Gin Chronicles Part 3: Gin and Tonic

Have you ever considered how precarious the adjective adult is? Add the words film, movie, or superstore and you better not be talking at work. But adult beverage is safe—unless you are drinking it at work—and I want to sing the praises of the low-cal gin and tonic to you. Making a G&T is pretty easy but the most important thing, as with all fine cooking, is to start with only the freshest ingredients, which in this case means limes. None of that lime juice in a jug. Also you should use the best vodka you can afford. Should that vodka come from a 2-liter plastic bottle you might want to double the fresh limes or just go ahead and drink the vodka from the bottle.

Begin with a low-ball glass with three or four ice cubes. We use Tervis Tumblers® with the logo of our beloved Seminoles, but it could just as well be a pelican, Auburn’s Autobot logo (c’mon, that’s what it looks like), or even a gator head without affecting the taste too much. The important thing is the size of the glass. You don’t want a tall one because this is a diet beverage and too much of that no-cal tonic water and all you taste is quinine and saccharine.   In writing, saccharine is a synonym for something overly sweet, but on the tongue saccharine is a zombie bearing only a passing resemblance to sugar. You don’t want too much saccharine any more than you want a zombie cloying his way into your stomach. [There is a really funny joke in there—not a typo—for the wordsmith in your life, in case you missed it.]

Cut the lime and squeeze both halves over the ice, then measure the ounce and a half of vodka. We use one of those shot-glass shaped measuring cups, a drinking instrument masquerading as a cooking implement with all those tablespoon lines giving the vessel a veneer of respectability. You can leave it out on the counter and tell the neighbors you were just measuring olive oil. Super handy.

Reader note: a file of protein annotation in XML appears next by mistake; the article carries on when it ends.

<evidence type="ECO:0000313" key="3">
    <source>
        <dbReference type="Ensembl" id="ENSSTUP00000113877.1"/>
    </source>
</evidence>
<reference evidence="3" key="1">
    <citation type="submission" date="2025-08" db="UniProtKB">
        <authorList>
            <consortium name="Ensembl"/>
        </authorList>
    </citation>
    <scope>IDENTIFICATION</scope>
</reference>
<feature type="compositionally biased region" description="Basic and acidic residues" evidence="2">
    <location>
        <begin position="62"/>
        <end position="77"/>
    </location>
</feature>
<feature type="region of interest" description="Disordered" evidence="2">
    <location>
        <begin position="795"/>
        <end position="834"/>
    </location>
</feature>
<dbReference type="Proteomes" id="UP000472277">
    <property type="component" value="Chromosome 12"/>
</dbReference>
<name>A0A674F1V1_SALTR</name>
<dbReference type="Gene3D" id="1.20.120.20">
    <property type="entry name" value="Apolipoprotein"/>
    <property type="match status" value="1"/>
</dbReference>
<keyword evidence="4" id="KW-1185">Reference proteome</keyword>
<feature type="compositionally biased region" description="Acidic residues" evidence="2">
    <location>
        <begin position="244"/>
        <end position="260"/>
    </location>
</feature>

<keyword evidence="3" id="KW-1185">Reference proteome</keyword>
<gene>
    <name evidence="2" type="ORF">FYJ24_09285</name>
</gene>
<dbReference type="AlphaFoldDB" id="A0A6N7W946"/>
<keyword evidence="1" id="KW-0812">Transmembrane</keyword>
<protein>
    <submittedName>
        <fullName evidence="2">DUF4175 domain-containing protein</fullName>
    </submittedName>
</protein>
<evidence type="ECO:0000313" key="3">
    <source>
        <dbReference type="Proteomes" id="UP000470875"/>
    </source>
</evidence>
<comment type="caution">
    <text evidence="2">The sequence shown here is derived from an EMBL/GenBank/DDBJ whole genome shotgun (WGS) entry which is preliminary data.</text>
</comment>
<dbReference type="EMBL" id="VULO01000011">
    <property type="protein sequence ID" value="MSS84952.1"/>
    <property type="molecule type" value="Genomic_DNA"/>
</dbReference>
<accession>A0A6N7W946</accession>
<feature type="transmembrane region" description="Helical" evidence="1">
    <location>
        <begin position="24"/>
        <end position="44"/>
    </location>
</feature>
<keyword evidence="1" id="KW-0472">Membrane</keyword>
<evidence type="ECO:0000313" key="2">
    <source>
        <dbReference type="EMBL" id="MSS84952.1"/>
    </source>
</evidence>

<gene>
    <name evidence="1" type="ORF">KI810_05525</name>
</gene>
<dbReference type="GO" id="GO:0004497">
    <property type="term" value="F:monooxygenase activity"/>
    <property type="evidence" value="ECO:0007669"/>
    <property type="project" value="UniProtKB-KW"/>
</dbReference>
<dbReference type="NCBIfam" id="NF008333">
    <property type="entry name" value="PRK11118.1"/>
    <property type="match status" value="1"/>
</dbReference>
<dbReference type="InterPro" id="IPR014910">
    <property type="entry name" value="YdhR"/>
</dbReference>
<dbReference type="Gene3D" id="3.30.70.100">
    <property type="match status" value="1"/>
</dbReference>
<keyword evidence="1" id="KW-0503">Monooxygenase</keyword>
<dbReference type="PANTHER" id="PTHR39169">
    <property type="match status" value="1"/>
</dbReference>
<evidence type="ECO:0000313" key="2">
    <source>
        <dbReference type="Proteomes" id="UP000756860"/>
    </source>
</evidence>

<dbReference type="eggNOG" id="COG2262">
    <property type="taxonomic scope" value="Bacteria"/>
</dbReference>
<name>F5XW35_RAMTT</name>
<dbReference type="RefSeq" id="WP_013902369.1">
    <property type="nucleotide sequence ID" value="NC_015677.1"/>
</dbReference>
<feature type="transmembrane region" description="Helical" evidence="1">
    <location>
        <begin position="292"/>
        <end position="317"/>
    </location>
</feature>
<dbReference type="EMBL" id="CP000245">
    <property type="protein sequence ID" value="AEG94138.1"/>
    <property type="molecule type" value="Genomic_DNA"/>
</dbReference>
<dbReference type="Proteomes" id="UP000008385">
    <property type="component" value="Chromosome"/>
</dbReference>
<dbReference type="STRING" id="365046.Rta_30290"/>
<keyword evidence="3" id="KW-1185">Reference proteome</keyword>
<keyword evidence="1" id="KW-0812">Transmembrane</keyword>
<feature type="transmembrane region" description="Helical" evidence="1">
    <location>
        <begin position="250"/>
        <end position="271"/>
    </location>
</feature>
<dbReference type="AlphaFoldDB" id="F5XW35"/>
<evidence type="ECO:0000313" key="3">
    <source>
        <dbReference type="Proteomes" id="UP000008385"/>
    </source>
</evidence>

Lastly add the diet tonic water. We use Schweppes because we like to imagine how people might add an R to that name the way we are often called Shribe. Sure-weps? It really doesn’t work. Really we use Schweppes because it is available at our store, but it doesn’t matter which brand as long as the bottle is unopened. You don’t want a flat G&T, which brings me to the last instruction: do not stir! The bubbles are the stirring, naturally combining the undead tonic water, the fresh lime, and the most expensive vodka you can afford into one effervescent, refreshing adult beverage that’s only 3 points on Weight Watchers, in case you missed it. If you stir you pop all the bubbles. Now it’s time to sip and enjoy or save time and pour directly on your couch.

If you enjoyed this essay please forward it to a friend and share on Facebook.  If you want to keep reading please try my novels:

Departure Day

The Wandering: Departure Day Book II

Ciphers: Departure Day Book III

Eisodus: Departure Day Book IV

Smoke

Leave a Reply

Fill in your details below or click an icon to log in:

WordPress.com Logo

You are commenting using your WordPress.com account. Log Out / Change )

Twitter picture

You are commenting using your Twitter account. Log Out / Change )

Facebook photo

You are commenting using your Facebook account. Log Out / Change )

Google+ photo

You are commenting using your Google+ account. Log Out / Change )

Connecting to %s